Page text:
Philosophy & Objectives
Reseach Philosophy

In the design of a reinforced concrete structure, governing standards typically require that the structural components be proportioned according to the results of linear elastic analyses of force distribution. The design thus achieved normally meets strength and serviceability criteria, albeit perhaps not most efficiently. During the life of the structure, however, situations may arise where a more accurate assessment of the structure's strength and expected behaviour is required. This is particularly true in instances where the structure requires repair, rehabilitation or requalification to newer and more stringent code requirements; an increasingly common occurrence now that we are in an era where expenditures on rehabilitation outweigh those spent on new construction. Concerns may relate to cracking and deformation under service loads, safety and functionality under extreme or accident loads, ultimate load capacity, ductility and energy dissipation capacity or collapse mechanisms. To address such concerns, advanced nonlinear methods of analysis must be employed. Thus, there is a growing need for analysis tools that accurately model the performance of concrete structures.

In developing advanced analysis procedures, the common approach has been to first formulate a sophisticated nonlinear algorithm, and then to implant some rudimentary model for concrete. There are two inherent weaknesses in this. First, the concrete modelling is usually based on classical mechanics formulations that typically fail to capture the influence of various important second-order mechanisms. Secondly, the analysis algorithms employed are usually generic, not specifically formulated for reinforced concrete, and typically have difficulty in responding to the dramatic changes in stiffness and behaviour associated with cracked concrete structures. Consequently, traditional approaches to nonlinear performance modelling have met with only limited success, as seen in the results of several international prediction competitions. The large commercially available software packages are typically of little use in this regard.

At the University of Toronto, the favoured approach to formulation of advanced analysis procedures is one that places heavy emphasis on accurately describing the constitutive response of cracked reinforced concrete. A six-faceted methodology, as illustrated, can be described as follows:

(i) Formulate a simple and rational theoretical model for the mechanism or behaviour being studied.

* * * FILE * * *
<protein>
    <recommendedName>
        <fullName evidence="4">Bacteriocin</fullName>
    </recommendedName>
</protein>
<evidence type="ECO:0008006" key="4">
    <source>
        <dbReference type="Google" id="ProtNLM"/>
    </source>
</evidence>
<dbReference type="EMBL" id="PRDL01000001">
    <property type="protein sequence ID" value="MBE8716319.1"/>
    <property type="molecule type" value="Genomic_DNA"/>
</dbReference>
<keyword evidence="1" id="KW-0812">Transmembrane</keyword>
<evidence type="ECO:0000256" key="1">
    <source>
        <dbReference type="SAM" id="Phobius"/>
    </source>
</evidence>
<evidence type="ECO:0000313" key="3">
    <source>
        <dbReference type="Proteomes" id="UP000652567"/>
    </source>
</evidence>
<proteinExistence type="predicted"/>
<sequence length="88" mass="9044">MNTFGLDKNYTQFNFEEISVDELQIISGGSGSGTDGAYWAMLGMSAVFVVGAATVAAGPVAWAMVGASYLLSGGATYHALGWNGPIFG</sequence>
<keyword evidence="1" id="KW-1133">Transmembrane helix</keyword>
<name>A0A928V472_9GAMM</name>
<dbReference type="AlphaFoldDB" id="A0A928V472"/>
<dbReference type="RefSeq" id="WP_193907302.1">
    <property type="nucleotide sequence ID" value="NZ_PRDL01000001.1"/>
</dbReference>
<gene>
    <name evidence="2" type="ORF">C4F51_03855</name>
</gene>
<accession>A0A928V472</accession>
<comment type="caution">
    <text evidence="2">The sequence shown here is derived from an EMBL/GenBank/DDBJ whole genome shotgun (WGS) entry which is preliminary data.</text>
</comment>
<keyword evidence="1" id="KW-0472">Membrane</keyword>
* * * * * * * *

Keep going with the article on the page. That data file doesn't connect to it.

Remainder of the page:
(ii) Develop a reliable data base through experimental investigation, emphasizing well-defined conditions on simple elements.

(iii) Formulate, from the test data, simple but realistic constitutive models that accurately reflect response under states and conditions of practical concern.

(iv) Implement the theory and models into numerically robust nonlinear analysis algorithms specially formulated for reinforced concrete.

(v) Verify the analytical procedures against tests involving more complex structures.

(vi) Apply the analysis procedures to real situations, sometimes exposing weaknesses in the formulations where additional work is required. In this manner, analysis tools that are of practical value can be developed.

Research Objectives
The research completed to-date represents a tightly focussed effort towards developing advanced nonlinear procedures for analysis of reinforced concrete structures. Going forward, the envisaged research will build on this foundation. The primary aim will be to develop computer-based performance simulation models that can be used in practical situations to provide accurate predictions of the behaviour of concrete structures under normal and extreme conditions. Emphasis will be placed on developing design office friendly tools that are applicable to the practical problems being faced by designers today, enabling assessments of the strength, safety and performance capability of structures in their current state, and under postulated repair or rehabilitation schemes. Particular attention will be paid to performance modelling, and to proper consideration of rehabilitation chronology. A prime area of focus will be on the behaviour of structures subjected to extreme loads including blast, impact and high temperature.
Step 1: Theory
Formulate rational theory for RC behaviour
(Compatibility conditions for disturbed stress field model shown)
Step 2: Experimental Investigation
Obtain data from simple tests (Panel element shown)
Step 3: Constitutive Modelling
Formulate realistic behaviour models from test data (Compression softening model shown)
Step 4: Implementation
Implement into analysis procedure (Model for FEA program VecTor2)
Step 5: Verification
Verify models and analysis procedures with
large-scale tests (Plane frame specimen being tested)
Step 6: Application
Apply to practical problems (Analysis of
Sleipner A details)